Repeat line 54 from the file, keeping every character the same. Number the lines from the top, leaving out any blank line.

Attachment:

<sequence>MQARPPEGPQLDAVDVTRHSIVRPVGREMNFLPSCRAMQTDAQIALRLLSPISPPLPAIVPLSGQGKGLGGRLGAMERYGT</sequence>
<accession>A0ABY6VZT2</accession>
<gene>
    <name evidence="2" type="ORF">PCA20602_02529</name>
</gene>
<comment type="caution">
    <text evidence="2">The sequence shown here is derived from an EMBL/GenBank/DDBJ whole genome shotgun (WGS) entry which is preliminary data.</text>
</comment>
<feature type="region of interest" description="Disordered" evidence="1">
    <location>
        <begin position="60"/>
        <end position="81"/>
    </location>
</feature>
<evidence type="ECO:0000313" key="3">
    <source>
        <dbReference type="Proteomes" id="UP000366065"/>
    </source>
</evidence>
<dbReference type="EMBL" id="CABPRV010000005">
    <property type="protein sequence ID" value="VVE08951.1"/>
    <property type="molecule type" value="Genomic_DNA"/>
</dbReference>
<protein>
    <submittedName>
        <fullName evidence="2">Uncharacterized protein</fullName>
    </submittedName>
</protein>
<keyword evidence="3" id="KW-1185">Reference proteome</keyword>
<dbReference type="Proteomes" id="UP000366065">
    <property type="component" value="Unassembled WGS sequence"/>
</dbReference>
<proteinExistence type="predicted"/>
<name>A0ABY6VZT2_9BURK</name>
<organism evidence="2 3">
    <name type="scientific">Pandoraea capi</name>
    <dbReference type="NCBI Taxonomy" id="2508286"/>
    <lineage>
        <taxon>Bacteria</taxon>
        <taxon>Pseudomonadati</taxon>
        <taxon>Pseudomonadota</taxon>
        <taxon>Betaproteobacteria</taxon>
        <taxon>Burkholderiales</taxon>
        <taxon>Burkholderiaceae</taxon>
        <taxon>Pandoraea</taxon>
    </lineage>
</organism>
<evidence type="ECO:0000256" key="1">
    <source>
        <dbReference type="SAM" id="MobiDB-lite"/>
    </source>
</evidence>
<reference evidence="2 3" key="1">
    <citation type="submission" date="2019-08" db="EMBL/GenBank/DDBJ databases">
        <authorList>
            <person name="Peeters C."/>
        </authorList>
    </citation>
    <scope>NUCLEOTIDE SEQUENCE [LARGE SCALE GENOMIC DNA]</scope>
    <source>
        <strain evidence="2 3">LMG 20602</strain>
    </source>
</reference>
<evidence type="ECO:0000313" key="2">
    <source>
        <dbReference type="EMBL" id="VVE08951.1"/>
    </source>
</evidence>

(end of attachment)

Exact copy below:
    <citation type="submission" date="2019-08" db="EMBL/GenBank/DDBJ databases">